18.
BMC Nephrol ; 22(1): 202, 2021 05 31.
Article in English | MEDLINE | ID: covidwho-1249548

ABSTRACT

BACKGROUND: Acute kidney injury (AKI) is a complication of coronavirus disease 2019 (COVID-19). The reported incidence of AKI, however, varies among studies. We aimed to evaluate the incidence of AKI and its association with mortality and morbidity in children infected with severe acute respiratory distress syndrome coronavirus 2 (SARS-CoV-2) who required hospital admission. METHODS: This was a multicenter retrospective cohort study from three tertiary centers, which included children with confirmed COVID-19. All children were evaluated for AKI using the Kidney Disease Improving Global Outcomes (KDIGO) definition and staging. RESULTS: Of 89 children included, 19 (21 %) developed AKI (52.6 % stage I). A high renal angina index score was correlated with severity of AKI. Also, multisystem inflammatory syndrome in children (MIS-C) was increased in children with AKI compared to those with normal kidney function (15 % vs. 1.5 %). Patients with AKI had significantly more pediatric intensive care admissions (PICU) (32 % vs. 2.8 %, p < 0.001) and mortality (42 % vs. 0 %, p < 0.001). However, AKI was not associated with prolonged hospitalization (58 % vs. 40 %, p = 0.163) or development of MIS-C (10.5 % vs. 1.4 %, p = 0.051). No patient in the AKI group required renal replacement therapy. Residual renal impairment at discharge occurred in 9 % of patients. This was significantly influenced by the presence of comorbidities, hypotension, hypoxia, heart failure, acute respiratory distress, hypernatremia, abnormal liver profile, high C-reactive protein, and positive blood culture. CONCLUSIONS: AKI occurred in one-fifth of children with SARS-CoV-2 infection requiring hospital admission, with one-third of those requiring PICU. AKI was associated with increased morbidity and mortality, and residual renal impairment at time of discharge.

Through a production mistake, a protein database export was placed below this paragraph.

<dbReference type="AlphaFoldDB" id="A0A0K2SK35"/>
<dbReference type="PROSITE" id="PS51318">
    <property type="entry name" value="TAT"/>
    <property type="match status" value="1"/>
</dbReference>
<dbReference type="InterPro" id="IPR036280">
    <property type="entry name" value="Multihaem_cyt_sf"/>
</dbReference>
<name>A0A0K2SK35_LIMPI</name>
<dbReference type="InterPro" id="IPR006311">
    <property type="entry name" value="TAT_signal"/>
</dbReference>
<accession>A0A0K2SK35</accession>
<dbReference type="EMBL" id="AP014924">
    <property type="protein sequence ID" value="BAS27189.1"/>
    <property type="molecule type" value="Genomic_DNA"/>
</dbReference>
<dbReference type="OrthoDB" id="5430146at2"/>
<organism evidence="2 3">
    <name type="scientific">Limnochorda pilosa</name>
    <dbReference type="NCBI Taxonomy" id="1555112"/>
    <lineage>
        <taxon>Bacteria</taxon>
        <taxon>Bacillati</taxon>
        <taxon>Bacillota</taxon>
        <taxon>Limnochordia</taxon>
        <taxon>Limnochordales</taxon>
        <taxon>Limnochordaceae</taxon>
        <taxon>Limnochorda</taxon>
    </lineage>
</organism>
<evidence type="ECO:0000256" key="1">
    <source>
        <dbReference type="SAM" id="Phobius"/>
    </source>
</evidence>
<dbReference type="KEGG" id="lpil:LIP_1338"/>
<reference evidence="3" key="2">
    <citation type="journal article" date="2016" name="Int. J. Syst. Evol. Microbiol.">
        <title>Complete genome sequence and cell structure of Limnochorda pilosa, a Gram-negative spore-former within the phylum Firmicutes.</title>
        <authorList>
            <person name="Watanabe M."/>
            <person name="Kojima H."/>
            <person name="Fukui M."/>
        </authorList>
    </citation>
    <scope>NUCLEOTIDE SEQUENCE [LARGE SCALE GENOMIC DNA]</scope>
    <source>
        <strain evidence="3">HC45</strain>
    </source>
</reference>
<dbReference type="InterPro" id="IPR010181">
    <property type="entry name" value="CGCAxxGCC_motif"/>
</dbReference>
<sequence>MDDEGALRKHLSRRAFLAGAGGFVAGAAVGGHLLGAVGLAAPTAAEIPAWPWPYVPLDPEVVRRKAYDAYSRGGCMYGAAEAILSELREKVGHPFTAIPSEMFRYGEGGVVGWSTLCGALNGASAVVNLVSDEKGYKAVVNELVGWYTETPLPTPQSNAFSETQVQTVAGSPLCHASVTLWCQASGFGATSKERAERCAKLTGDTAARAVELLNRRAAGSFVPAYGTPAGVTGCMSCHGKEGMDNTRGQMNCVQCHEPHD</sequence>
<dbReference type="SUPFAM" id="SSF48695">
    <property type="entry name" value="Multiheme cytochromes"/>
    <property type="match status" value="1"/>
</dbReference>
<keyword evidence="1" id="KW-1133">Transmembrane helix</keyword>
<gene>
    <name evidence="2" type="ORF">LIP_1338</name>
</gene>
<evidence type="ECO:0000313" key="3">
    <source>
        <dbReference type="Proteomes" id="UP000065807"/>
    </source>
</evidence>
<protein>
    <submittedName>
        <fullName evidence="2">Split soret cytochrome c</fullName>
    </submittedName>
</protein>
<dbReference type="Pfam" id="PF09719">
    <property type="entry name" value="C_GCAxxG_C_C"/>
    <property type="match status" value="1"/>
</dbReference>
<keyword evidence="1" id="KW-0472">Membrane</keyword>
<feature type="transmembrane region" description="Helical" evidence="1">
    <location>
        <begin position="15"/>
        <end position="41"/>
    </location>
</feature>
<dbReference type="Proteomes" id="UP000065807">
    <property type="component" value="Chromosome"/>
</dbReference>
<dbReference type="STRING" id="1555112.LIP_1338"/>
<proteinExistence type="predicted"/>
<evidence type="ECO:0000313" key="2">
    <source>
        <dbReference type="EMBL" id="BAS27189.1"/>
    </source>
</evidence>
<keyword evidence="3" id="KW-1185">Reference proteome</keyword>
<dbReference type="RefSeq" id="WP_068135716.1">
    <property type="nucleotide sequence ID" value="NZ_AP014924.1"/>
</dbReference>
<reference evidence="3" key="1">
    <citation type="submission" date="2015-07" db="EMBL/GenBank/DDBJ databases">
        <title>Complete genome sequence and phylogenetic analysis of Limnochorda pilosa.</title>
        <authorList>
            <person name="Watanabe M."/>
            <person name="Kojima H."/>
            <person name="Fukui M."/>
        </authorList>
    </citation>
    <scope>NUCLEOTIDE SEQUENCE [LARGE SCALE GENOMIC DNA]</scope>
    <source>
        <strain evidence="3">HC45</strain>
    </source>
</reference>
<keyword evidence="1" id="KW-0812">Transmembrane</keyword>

Subject(s)
Acute Kidney Injury/epidemiology , Acute Kidney Injury/virology , COVID-19/complications , Acute Kidney Injury/diagnosis , Acute Kidney Injury/mortality , Child , Child, Preschool , Creatinine/blood , Critical Care , Female , Glomerular Filtration Rate , Humans , Incidence , Length of Stay , Male , Prevalence , Risk Factors , SARS-CoV-2 , Systemic Inflammatory Response Syndrome/complications
19.
Ren Fail ; 43(1): 911-918, 2021 Dec.
Article in English | MEDLINE | ID: covidwho-1246489

ABSTRACT